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We wrote to the Lord Chancellor just before Christmas complaining about the wholly improper comment from an unnamed government source in a Daily Telegraph article about “Helen’s Law”. That law puts into statute an existing Parole Board policy and practice of taking into account any refusal to disclose the whereabouts of a victim’s body. The quote from the source implied an obvious threat to the Board’s future standing if it took decisions in such cases that appeared to go against public opinion—quite plainly not what the law requires and not what the Parole Board is for.

We have now received a response from the prisons minister. The response ignores the specific complaint, but does give a clear commitment to the board’s continuing independence. It sheds no further light on how the current “root and branch” review of parole is being led or conducted, however, and the history of internal MoJ reviews in this area does little to reassure.

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New research by the Prison Reform Trust, published today (3 December), reveals the mental anguish faced by the growing number of people serving sentences of Imprisonment for Public Protection (IPPs) recalled to prison for breach of their licence conditions – a population which has nearly tripled in the past five years.

One recalled IPP prisoner interviewed for the report despaired of having “no life, no freedom, no future” under the discredited sentence, which was abolished in 2012.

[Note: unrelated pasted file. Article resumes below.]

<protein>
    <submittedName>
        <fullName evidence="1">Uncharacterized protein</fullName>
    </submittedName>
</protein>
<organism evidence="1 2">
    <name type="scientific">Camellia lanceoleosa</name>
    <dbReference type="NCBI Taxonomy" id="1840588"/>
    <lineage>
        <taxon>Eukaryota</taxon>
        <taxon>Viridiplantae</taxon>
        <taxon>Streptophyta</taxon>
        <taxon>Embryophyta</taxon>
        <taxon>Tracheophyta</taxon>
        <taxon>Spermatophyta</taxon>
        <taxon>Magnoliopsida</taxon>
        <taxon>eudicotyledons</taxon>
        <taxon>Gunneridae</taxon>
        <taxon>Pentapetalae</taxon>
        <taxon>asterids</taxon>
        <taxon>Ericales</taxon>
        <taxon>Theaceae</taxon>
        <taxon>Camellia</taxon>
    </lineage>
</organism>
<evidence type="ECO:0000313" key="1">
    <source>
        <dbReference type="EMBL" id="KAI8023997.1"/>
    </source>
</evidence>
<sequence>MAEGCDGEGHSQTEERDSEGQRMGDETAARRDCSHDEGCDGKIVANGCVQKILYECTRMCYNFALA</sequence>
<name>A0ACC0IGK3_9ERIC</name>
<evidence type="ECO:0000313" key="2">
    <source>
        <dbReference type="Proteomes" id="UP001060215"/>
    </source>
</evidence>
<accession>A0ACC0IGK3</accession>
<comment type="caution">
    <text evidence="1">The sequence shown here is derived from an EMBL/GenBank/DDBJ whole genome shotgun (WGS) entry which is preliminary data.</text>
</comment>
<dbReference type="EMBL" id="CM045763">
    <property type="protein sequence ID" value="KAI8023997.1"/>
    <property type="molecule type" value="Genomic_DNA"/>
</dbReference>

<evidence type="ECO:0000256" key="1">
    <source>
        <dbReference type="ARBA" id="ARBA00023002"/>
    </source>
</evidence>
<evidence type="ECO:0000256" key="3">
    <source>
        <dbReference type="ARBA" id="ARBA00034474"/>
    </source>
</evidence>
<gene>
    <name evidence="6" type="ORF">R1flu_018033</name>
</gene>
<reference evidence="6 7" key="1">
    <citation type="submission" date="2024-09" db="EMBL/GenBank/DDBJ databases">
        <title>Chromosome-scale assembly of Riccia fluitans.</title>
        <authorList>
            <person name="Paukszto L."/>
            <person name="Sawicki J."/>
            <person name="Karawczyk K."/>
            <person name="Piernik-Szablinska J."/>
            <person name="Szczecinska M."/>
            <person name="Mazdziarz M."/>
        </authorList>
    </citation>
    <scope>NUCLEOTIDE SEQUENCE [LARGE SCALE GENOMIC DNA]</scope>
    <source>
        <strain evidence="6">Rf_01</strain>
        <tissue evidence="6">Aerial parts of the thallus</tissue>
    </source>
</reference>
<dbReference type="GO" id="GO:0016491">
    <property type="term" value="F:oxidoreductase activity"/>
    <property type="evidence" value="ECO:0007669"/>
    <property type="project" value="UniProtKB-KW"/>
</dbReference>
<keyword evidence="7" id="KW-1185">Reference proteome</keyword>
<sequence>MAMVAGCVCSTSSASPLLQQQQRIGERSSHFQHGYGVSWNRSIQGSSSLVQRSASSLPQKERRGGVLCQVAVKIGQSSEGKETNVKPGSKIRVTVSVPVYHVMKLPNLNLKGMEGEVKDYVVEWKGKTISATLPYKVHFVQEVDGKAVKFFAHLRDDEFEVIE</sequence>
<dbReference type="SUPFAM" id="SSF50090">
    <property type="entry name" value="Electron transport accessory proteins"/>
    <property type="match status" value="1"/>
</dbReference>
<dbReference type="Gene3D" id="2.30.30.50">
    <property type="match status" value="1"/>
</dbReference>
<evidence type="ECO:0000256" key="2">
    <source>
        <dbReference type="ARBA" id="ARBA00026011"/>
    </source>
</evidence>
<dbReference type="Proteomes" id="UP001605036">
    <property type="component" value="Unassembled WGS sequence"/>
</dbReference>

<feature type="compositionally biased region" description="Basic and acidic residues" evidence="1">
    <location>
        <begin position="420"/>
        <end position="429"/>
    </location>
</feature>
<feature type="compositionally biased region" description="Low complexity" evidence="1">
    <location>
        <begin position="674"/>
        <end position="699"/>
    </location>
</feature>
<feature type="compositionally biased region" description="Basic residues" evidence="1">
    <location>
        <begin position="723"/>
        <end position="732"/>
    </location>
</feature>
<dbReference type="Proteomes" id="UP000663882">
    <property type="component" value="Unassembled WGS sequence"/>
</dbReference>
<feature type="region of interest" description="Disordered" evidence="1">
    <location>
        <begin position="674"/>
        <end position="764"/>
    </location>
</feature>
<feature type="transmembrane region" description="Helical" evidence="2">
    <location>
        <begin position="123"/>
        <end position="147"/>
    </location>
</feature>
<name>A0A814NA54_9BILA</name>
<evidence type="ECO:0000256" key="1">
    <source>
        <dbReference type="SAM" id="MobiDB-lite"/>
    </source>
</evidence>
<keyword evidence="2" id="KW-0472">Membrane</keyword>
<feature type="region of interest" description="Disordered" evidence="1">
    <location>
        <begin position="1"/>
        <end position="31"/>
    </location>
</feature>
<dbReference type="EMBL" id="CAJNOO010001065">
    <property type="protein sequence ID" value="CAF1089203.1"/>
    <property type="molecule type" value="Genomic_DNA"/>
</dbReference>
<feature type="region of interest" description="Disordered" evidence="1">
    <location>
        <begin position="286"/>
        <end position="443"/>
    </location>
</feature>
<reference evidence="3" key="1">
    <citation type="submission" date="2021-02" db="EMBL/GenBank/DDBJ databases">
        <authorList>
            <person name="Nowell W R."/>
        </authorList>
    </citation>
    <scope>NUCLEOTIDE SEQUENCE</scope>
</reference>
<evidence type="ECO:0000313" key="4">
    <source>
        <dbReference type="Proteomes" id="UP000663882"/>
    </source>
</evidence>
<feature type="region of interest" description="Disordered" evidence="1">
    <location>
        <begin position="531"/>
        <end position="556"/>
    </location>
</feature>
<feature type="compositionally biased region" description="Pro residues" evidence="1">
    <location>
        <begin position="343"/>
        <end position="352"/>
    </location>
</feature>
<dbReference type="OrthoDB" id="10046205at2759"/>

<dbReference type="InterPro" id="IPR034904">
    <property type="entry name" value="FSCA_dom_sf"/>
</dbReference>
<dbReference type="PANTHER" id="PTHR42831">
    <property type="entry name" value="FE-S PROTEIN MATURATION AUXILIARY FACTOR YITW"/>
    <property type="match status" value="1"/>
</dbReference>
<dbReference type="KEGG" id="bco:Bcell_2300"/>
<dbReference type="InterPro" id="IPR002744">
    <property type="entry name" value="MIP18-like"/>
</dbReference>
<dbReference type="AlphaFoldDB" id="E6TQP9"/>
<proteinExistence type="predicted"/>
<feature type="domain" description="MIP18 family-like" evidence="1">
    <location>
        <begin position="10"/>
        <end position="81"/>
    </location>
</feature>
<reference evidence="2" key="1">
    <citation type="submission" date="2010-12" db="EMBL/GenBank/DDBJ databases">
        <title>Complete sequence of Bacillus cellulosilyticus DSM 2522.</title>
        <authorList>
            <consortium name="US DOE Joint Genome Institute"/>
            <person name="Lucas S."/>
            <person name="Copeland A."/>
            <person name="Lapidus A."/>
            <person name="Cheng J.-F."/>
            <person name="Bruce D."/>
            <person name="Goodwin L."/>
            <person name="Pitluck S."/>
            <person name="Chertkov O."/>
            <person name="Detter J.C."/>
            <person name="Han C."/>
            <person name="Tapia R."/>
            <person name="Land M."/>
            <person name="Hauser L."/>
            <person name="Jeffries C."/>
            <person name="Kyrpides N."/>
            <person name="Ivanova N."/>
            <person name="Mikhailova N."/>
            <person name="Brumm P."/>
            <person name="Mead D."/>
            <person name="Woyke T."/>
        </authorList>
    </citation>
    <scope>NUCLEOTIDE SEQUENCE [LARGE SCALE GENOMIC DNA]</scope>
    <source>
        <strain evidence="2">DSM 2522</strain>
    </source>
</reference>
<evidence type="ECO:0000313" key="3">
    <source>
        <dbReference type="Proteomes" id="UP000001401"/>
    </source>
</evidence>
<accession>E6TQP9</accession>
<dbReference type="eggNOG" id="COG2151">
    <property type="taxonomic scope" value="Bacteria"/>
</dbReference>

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The families of people serving Imprisonment for Public Protection (IPP) sentences are not getting enough help to deal with the painful burden of supporting their relative through their sentence, a joint report by the Prison Reform Trust and Southampton University reveals.

The IPP was abolished in 2012, but there are still 2,223 people in prison serving the sentence, nine in 10 of whom are passed their tariff expiry date. A further 1,206 people are in prison having been recalled while serving an IPP sentence in the community. The latest Ministry of Justice statistics show that the recall rate now exceeds the rate of release for people serving IPPs.

A Helping Hand: Supporting Families in the Resettlement of People Serving IPPs, found that the pains and barriers faced by the families of people serving IPP sentences have not sufficiently been addressed by criminal justice agencies.

One family member, quoted in the report said “As a family it has destroyed us, and we need all the support we can get."

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Photo credit: Andy Aitchison

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The UK has the highest number of life-sentenced prisoners of any country in Europe, the latest edition of the Prison Reform Trust’s Bromley Briefings Prison Factfile reveals.

There are 8,554 people in prison in the UK serving a life sentence—more than France, Germany and Italy combined.

In 2016, the UK and Turkey between them comprised 66% of the total life-sentenced prison population in Europe.

Life-sentenced prisoners in the UK make up more than 10% of the total sentenced prison population, which is higher than that for any other European country—and higher than that for the United States at 9.5%.

The growth in life and other forms of indeterminate sentences in the UK has been a significant driver of the increase in the prison population and raises serious questions regarding the fairness and proportionality of their use, the Briefing says.

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Photo credit: Andy Aitchison